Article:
These farm-houses are comfortably furnished. The sitting-room—that is, the parlor—is nicely whitewashed, and the windows, doors, and furniture are as clean as a new pin. The old clock, with its revolving month dial, double profile, and bland, fat-faced man of the moon, stands ticking in the corner all day and all night long. The large tin-plate stove is at present at leisure in the corner, having its pipe-hole ornamented with a bunch of asparagus. The looking-glass is in its accustomed place, its lower end braced against the wall, while the top leans out at an angle of forty-five devrees-an idea which the fashionables are at present beginning to adopt in the hanging of their parlor pictures. The rocking-chair, its head-board ornamented with bunches of grapes, occupies its corner of the room. The settee, which is in fact a wood-chest concealed, has its appropriate place along one of the side partitions. In short, every thing corresponds with the spirit of the earnest, honest, industrious and kind-hearted people who live and are useful and happy here.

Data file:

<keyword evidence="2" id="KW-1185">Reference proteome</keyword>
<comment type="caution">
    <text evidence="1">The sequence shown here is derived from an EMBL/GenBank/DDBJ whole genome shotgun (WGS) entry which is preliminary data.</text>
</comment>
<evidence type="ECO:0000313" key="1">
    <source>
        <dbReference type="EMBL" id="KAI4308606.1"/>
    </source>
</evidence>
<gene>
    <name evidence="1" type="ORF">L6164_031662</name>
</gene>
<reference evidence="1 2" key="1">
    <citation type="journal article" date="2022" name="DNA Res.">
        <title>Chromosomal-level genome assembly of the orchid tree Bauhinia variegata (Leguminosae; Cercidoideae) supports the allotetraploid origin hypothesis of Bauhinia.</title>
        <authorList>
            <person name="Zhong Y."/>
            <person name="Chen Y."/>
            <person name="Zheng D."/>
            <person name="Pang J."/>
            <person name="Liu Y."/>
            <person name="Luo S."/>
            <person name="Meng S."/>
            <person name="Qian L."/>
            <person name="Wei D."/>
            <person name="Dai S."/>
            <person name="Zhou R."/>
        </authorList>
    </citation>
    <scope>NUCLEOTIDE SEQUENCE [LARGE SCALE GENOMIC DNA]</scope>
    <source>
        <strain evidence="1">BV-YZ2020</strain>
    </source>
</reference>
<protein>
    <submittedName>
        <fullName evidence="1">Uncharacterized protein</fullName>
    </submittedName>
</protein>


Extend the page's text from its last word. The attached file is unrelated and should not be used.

The kitchen is of such a character, that it may at all times be seen; and after seeing it, one still feels as if he could, without any unpleasant in ward sensation, eat a meal therein prepared; which is said not to be the case with all kitchens. Cleanliness is the order of the day; and the fragrance of the victuals is that which is native with them, and not that odor of foreign smells put into them to hide some smells which are not foreign.